Music and Lyrics
Although he may look a like man that pays for sex, struggling ex-pop impresario, Alex Fletcher (Hugh Grant), has a rather perplexing dilemma he can not splash away.
You see, Alex has been given a great opportunity to write a new song entitled 'A Way Back into Love', for the teenage sex-kitten come jail-bait, Cora Corman (Haley Bennett). However, I'm afraid to say that Alex has always left it up to his ex-band mate, Colin (Scott Porter), to write the lyrics for him. Whilst he, in turn, used to compose the music.
Oh, well. Lets fact it. What Alex really needs at the moment is someone who can collaborate with him. Who though? Huh? Himself? No. That's sounds too much like hard work. OK then, what about a professional lyricist instead? No! Sod That. Alex just hires the pretty lady who waters his plants for him instead -- called Sophie Fisher (Drew Barrymore) -- because on some strange level, they seem to get along.
Granted, Sophie isn't too keen on working with Alex in this capacity at first. She'd rather just splash her liquid onto his begonias. But over time she reluctantly concedes to his charms, and the two of them incrementally unify Alex’s music to Sophie’s words one octave at a time, until they can finally finish creating Cora's song.
Wait up! That isn't the only thing which they unify. Oh no. They also grow closer and closer together as people too, resulting in them making a melody of another kind in the bedroom, hint-hint!
Now isn't that just great news? Alex and Sophie a couple. Furthermore, to make this time even more sweater for them, Cora falls in love's the song that they wrote, and she intends to include it on her new tour / album.
Wow! What can go wrong for them now, huh?
Regrettably, this nose dive begins when Sophie and Alex discover that Cora is going to sex-up their song in her act. This then continues when Sophie threatens to confront Cora about this terrible turn of events. And finally it continues further when both Alex and Sophie have a fight during this very emotional time.
Bugger! What a drag! Maybe that is why what next transpires really kicks off when lovers part ways. As words are conveyed - music is played - songs are conveyed - and love is made.
I'm sure that you know the type of thing I'm referring to, dear reader. Boy meets girl - boy and girl fall in love - boy and girl have an argument and spit - and finally... well... you know the rest. Zzzzz. Granted, I understand that life can be very predictable where emotions and happenstance at times. Though why do we have to see this God damn thing again and again and in the movies, just because 'Actor A' and 'Actress B' are suddenly deemed 'hot' in the eyes of the media?
Poor 'Music and Lyrics'. This rom-com hasn't got a chance with me, does it?
Granted, the pretext is a very good pretext to channel emotion through. Giving it the scope to comment on the music industry, whilst at the same time allowing the main characters the chance to play cat and mouse in a rather lyrical manner. Moreover, I am a big fan of all the cast as well. Drew’s Drew. She’s as lovable as ever; and effervescently shows and emotes her beauty as per her usual high standard. Hugh’s Hugh. Doing the Englishman bit as only he can, and playing with the whole ex-pop star persona as if he was made for the part. Plus I have to admit, there were a few scenes that I really did enjoy also. Especially Hugh’s ‘lounge act’ segments, and the whole 'family dynamic' Drew had on offer also.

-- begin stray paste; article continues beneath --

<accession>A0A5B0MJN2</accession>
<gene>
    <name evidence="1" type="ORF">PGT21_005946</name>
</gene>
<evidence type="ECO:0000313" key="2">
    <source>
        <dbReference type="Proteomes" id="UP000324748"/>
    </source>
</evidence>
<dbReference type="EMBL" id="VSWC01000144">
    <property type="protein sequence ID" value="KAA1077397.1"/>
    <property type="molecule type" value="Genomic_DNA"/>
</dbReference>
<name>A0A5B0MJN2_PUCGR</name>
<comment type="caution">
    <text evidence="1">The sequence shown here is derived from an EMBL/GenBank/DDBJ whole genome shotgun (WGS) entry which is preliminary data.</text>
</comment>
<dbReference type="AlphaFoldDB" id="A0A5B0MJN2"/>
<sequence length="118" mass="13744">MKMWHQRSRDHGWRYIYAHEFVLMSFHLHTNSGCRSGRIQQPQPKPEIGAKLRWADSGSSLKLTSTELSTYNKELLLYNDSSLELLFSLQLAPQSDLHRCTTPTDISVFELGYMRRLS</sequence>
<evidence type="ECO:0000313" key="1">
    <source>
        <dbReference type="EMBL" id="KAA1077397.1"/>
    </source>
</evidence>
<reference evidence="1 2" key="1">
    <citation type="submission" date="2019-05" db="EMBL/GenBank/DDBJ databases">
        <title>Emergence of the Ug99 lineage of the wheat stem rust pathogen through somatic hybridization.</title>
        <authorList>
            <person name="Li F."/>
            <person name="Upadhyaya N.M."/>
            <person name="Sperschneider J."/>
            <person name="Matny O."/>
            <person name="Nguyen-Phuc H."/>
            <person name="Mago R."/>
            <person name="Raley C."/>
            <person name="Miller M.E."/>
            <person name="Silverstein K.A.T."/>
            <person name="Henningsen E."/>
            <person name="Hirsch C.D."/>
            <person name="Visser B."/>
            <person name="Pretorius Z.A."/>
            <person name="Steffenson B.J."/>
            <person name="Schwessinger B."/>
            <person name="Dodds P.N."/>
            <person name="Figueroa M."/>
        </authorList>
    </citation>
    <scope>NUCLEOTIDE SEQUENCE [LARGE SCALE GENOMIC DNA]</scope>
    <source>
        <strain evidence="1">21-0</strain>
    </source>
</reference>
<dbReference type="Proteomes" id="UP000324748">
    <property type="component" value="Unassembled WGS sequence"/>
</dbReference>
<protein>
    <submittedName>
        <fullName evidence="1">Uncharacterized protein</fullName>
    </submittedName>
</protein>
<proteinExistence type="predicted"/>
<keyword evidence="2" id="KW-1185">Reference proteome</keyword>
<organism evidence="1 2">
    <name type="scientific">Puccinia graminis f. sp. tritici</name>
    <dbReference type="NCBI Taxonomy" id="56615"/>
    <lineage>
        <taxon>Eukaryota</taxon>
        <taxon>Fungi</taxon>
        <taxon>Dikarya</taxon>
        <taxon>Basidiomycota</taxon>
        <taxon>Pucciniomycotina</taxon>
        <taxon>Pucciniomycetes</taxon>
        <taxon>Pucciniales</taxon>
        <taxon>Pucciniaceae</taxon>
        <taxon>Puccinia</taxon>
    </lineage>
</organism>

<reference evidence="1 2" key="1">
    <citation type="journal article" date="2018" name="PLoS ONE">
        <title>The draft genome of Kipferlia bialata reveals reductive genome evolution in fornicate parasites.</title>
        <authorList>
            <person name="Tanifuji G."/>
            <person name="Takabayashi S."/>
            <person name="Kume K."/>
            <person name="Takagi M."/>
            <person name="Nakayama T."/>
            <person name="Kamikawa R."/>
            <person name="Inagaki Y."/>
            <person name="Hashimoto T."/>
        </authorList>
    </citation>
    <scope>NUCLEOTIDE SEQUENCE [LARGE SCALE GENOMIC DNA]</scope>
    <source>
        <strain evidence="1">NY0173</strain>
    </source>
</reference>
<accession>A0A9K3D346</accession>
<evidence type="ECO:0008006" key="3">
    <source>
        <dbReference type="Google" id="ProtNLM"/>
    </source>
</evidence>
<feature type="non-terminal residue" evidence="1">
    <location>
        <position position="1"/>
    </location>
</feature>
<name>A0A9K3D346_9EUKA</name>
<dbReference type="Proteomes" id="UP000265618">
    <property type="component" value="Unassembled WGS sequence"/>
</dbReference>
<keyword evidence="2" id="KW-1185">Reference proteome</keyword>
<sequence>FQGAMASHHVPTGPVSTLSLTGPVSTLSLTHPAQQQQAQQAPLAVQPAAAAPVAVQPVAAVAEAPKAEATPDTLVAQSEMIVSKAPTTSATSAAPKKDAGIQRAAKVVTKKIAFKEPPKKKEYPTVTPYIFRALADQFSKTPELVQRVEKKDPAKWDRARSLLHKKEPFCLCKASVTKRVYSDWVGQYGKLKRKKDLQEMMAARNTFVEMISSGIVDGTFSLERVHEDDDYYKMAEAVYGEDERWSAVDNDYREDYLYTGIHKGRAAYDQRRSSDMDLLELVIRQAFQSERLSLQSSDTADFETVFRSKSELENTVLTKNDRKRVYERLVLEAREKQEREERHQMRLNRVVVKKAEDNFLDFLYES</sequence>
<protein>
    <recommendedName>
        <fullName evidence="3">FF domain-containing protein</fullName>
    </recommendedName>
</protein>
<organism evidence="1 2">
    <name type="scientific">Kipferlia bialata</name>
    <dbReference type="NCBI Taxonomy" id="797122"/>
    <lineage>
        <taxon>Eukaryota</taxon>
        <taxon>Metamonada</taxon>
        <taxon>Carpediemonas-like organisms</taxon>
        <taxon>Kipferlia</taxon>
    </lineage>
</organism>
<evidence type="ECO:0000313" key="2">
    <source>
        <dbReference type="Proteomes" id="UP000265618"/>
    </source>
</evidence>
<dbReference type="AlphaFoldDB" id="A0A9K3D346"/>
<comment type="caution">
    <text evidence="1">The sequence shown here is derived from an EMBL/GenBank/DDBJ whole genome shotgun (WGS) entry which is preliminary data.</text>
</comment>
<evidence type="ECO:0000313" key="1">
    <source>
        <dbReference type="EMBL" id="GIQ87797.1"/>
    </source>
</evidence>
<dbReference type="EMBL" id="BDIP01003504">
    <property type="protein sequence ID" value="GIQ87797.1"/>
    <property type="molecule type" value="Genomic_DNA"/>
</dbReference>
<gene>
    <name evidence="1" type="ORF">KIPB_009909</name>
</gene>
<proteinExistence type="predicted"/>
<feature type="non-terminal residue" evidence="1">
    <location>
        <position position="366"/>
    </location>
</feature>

So why did the story have to be so bloody predictable God damn it! Heck, I could just tell after watching the first ten minutes of this movie how it was going to turn out. Giving nothing more than a join the dot’s version of ‘A fine romance’. Shame really, because I generally wanted to enjoy this picture, and did in places. But by in large it's one of those films that you can see coming a mile off.
Here, before I start on another rant again, please check out some of these film related facts: (1) Hugh Grant originally did not want to sing in this flick, because he thought that he couldn't do it very well. Give him his due though, he did practice, and eventually managed to find a way to convince himself that he would be able to perform on stage. Which he did. Still, upon hearing his voice in playback, he requested that the voice of the vocal coach, Michael Rafter, be used instead of his. (2) As well as coming from very famous ancestry, Drew Barrymoore's Godparents are Sophia Loren and Anna Strasberg. Plus the doctor who delivered her was Paul Fleiss; the Father of Heidi Fleiss [click here for a Heidi related review]. (3) The lead singer of the eighties pop band 'ABC' taught Hugh how to sing and dance for this project. (4) The working title of this piece was 'Music and Lyrics By...'. (5) Drew was the guest host when Andy Kaufman was voted out of 'Saturday Night Live'. (6) A younger Hugh Grant was taught piano briefly by Andrew Lloyd Webber's mother. (7) Drew has a couple of connections to people in the music business. She was in a relationship with 'The Strokes' drummer, Fabrizo Moretti. And she is the Godmother of Frances Bean, daughter of Kurt Cobain and Courtney Love. (8) When this film premiered in Amsterdam, some crazy b*tch pretended to interview Hugh, but ended up handcuffing herself to him and attempting to run way. And (9) Drew Barrymore is fourteen years younger than Hugh.
Overall 'Music and Lyrics' felt more like ‘muzhik and bollix’ (‘muzhik’ mean ‘pleasant’ in Russian and 'bollix' is pretty self explanatory really). What a shame. The performances were nice. The pretext was an interesting one. And it had the potential to be a really great film. Agreed Hugh?
Say no more.
THE RATING: C+